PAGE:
Advance the facts so the court will want to rule for you. Then advance the argument so the legal conclusion is inevitable. Everything you say in your brief must have a purpose toward those ends. If you state something that doesn’t move your theory forward — or worse, steps backward — get out the red pen and cut it. You don’t earn points for smart-sounding footnotes or parentheticals. But you never have to apologize for persistently pursuing your theory.
I’m not advocating ignoring the warts in your case. That’s a sign of a weak brief. Just the opposite is better practice. But there is a difference between glossing over bad law and facts, and dealing with them in a positive discussion. Weak briefs fail to do the latter. Good briefs show why those bad things are not as important and persuasive as other points you emphasize.
Give Your Brief a Consistent Voice.
The next style factor to think about concerns consistency. Your brief should be in a consistent style written with one voice. Multiple styles and writers are distracting for the reader and make it difficult to progress through the brief. When different sections of a brief are stamped out by different writers — or worse, when a single section has many hands — the result usually is incongruous: the tone will be different, the vocabulary will be different, and the quality of rhetoric will be different. Don’t make the court fight these changes from section to section. Deviation from consistency distracts the reader.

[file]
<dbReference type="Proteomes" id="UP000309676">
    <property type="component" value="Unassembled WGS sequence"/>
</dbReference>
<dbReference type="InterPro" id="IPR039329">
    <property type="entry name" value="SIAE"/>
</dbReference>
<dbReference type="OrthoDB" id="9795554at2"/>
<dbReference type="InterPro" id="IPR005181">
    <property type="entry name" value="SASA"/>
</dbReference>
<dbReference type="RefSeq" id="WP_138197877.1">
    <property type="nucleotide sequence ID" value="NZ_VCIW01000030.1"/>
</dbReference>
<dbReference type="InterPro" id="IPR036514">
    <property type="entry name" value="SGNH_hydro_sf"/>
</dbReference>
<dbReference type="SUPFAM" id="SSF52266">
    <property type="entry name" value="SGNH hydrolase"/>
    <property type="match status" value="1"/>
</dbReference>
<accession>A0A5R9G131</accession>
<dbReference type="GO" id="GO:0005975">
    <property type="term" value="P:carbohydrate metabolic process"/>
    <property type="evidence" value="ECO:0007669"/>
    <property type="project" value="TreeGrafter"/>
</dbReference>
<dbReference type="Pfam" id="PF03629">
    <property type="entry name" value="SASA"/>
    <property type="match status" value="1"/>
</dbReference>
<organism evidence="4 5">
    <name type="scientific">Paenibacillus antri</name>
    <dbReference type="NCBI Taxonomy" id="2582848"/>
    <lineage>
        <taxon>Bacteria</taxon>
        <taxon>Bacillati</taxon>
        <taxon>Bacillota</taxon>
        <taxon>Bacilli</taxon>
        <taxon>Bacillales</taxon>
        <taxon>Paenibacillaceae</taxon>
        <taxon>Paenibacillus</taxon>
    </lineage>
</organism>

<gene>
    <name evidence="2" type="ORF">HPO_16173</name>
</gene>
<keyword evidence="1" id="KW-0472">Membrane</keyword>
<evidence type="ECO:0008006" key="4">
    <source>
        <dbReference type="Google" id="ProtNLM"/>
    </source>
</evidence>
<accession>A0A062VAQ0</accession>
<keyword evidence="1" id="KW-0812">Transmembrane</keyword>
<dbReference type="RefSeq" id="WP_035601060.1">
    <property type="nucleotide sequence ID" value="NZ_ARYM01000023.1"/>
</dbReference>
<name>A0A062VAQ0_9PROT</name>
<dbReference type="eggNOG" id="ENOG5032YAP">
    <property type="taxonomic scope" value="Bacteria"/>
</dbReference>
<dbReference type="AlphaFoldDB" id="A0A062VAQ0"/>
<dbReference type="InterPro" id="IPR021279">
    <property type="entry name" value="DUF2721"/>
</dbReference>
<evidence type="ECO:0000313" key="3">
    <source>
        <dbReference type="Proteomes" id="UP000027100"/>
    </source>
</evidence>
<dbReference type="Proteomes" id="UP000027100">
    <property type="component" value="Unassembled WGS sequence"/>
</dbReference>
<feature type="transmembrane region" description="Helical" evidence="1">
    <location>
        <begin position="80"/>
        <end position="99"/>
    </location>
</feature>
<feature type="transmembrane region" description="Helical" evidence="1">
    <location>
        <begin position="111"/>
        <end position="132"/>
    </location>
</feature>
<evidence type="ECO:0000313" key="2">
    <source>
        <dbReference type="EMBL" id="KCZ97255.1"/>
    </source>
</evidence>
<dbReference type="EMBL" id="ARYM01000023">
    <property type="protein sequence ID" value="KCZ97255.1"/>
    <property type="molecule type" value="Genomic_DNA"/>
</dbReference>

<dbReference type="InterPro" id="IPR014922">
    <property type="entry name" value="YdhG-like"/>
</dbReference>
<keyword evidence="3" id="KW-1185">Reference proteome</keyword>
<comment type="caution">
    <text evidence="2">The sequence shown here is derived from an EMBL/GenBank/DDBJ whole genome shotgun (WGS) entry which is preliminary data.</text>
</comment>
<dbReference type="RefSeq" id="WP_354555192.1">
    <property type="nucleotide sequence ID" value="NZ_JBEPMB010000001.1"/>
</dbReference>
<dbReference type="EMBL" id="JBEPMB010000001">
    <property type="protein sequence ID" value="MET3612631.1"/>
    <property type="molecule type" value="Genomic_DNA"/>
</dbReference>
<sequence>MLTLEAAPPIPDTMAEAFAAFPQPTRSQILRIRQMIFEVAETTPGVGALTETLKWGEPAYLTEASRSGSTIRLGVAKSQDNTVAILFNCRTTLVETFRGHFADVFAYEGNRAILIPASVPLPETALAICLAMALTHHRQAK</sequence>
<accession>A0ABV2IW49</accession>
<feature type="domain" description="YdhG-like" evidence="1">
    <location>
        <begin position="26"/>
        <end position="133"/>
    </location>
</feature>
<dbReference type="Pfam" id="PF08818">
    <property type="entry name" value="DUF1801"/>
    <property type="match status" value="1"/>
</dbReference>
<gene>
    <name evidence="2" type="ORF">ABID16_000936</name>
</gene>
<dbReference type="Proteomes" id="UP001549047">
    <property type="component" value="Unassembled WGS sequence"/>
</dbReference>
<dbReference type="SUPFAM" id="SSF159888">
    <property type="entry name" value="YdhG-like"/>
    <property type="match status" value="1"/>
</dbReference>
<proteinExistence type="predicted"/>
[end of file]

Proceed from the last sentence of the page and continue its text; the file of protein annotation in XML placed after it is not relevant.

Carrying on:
I’ve worked on many briefs that were team efforts. The best ones had a chief at the end of the line who shuttered himself in with a last draft and made the brief his own. That assures the court will receive a brief articulated in one way, a much cleaner, more digestible read.
Pay Attention to Writing Style.
Consistency is great, but a consistently dull and plodding style will challenge the reader’s sleep function. How then do you choose a writing style that will capture and keep the court’s attention? How do you make tax law an interesting read?
Don’t be fooled by anyone who pretends to know that there is a "best" writing style. There isn’t one. The devotees to the subject-verb, subject-verb, subject-verb repetition style are wrong. It’s workmanlike, but intrinsically boring.
Writing styles are like baseball batting stances. Some work better for certain individuals than do others. Choosing a writing style is critical because you want your brief to be read. Your finest thoughts are meaningless if your audience doesn’t read and like them.